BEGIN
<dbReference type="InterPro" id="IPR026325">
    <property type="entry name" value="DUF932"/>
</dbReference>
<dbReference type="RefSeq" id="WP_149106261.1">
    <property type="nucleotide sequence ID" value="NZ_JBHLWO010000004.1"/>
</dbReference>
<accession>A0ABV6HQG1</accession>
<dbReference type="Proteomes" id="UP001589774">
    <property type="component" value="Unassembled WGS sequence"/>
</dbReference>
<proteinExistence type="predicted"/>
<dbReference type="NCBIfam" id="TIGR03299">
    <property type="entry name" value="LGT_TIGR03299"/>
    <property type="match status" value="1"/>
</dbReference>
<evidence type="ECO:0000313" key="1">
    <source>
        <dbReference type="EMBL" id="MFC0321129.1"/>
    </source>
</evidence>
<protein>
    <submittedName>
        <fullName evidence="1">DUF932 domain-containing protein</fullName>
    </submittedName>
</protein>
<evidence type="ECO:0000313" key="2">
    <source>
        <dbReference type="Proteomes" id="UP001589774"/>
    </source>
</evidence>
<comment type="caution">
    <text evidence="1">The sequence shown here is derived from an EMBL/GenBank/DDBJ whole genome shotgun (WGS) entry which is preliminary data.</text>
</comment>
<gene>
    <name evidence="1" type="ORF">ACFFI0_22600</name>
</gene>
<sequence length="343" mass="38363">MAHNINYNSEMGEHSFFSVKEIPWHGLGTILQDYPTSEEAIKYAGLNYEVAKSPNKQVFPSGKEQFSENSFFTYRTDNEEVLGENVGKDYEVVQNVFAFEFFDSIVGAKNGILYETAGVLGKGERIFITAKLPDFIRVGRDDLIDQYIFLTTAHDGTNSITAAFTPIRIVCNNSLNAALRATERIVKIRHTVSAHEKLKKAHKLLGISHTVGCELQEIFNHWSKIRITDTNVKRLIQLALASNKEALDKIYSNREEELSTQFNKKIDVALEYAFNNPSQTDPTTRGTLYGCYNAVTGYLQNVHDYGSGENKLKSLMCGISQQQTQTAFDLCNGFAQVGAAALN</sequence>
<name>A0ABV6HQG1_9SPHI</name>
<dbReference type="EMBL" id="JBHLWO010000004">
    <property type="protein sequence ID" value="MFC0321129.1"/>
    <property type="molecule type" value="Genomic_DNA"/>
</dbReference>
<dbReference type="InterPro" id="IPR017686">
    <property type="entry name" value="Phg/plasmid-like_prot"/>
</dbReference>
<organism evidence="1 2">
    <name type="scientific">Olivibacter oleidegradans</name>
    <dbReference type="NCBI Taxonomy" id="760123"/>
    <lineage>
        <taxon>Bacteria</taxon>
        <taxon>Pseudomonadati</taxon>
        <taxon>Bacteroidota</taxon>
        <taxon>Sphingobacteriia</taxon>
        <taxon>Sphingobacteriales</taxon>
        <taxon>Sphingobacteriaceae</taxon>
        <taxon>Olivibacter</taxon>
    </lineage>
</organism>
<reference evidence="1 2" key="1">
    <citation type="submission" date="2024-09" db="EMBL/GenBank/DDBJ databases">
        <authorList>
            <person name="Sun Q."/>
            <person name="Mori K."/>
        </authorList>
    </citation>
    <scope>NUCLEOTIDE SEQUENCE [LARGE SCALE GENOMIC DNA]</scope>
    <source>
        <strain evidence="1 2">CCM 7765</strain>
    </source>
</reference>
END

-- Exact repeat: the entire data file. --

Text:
<dbReference type="InterPro" id="IPR026325">
    <property type="entry name" value="DUF932"/>
</dbReference>
<dbReference type="RefSeq" id="WP_149106261.1">
    <property type="nucleotide sequence ID" value="NZ_JBHLWO010000004.1"/>
</dbReference>
<accession>A0ABV6HQG1</accession>
<dbReference type="Proteomes" id="UP001589774">
    <property type="component" value="Unassembled WGS sequence"/>
</dbReference>
<proteinExistence type="predicted"/>
<dbReference type="NCBIfam" id="TIGR03299">
    <property type="entry name" value="LGT_TIGR03299"/>
    <property type="match status" value="1"/>
</dbReference>
<evidence type="ECO:0000313" key="1">
    <source>
        <dbReference type="EMBL" id="MFC0321129.1"/>
    </source>
</evidence>
<protein>
    <submittedName>
        <fullName evidence="1">DUF932 domain-containing protein</fullName>
    </submittedName>
</protein>
<evidence type="ECO:0000313" key="2">
    <source>
        <dbReference type="Proteomes" id="UP001589774"/>
    </source>
</evidence>
<comment type="caution">
    <text evidence="1">The sequence shown here is derived from an EMBL/GenBank/DDBJ whole genome shotgun (WGS) entry which is preliminary data.</text>
</comment>
<gene>
    <name evidence="1" type="ORF">ACFFI0_22600</name>
</gene>
<sequence length="343" mass="38363">MAHNINYNSEMGEHSFFSVKEIPWHGLGTILQDYPTSEEAIKYAGLNYEVAKSPNKQVFPSGKEQFSENSFFTYRTDNEEVLGENVGKDYEVVQNVFAFEFFDSIVGAKNGILYETAGVLGKGERIFITAKLPDFIRVGRDDLIDQYIFLTTAHDGTNSITAAFTPIRIVCNNSLNAALRATERIVKIRHTVSAHEKLKKAHKLLGISHTVGCELQEIFNHWSKIRITDTNVKRLIQLALASNKEALDKIYSNREEELSTQFNKKIDVALEYAFNNPSQTDPTTRGTLYGCYNAVTGYLQNVHDYGSGENKLKSLMCGISQQQTQTAFDLCNGFAQVGAAALN</sequence>
<name>A0ABV6HQG1_9SPHI</name>
<dbReference type="EMBL" id="JBHLWO010000004">
    <property type="protein sequence ID" value="MFC0321129.1"/>
    <property type="molecule type" value="Genomic_DNA"/>
</dbReference>
<dbReference type="InterPro" id="IPR017686">
    <property type="entry name" value="Phg/plasmid-like_prot"/>
</dbReference>
<organism evidence="1 2">
    <name type="scientific">Olivibacter oleidegradans</name>
    <dbReference type="NCBI Taxonomy" id="760123"/>
    <lineage>
        <taxon>Bacteria</taxon>
        <taxon>Pseudomonadati</taxon>
        <taxon>Bacteroidota</taxon>
        <taxon>Sphingobacteriia</taxon>
        <taxon>Sphingobacteriales</taxon>
        <taxon>Sphingobacteriaceae</taxon>
        <taxon>Olivibacter</taxon>
    </lineage>
</organism>
<reference evidence="1 2" key="1">
    <citation type="submission" date="2024-09" db="EMBL/GenBank/DDBJ databases">
        <authorList>
            <person name="Sun Q."/>
            <person name="Mori K."/>
        </authorList>
    </citation>
    <scope>NUCLEOTIDE SEQUENCE [LARGE SCALE GENOMIC DNA]</scope>
    <source>
        <strain evidence="1 2">CCM 7765</strain>
    </source>
</reference>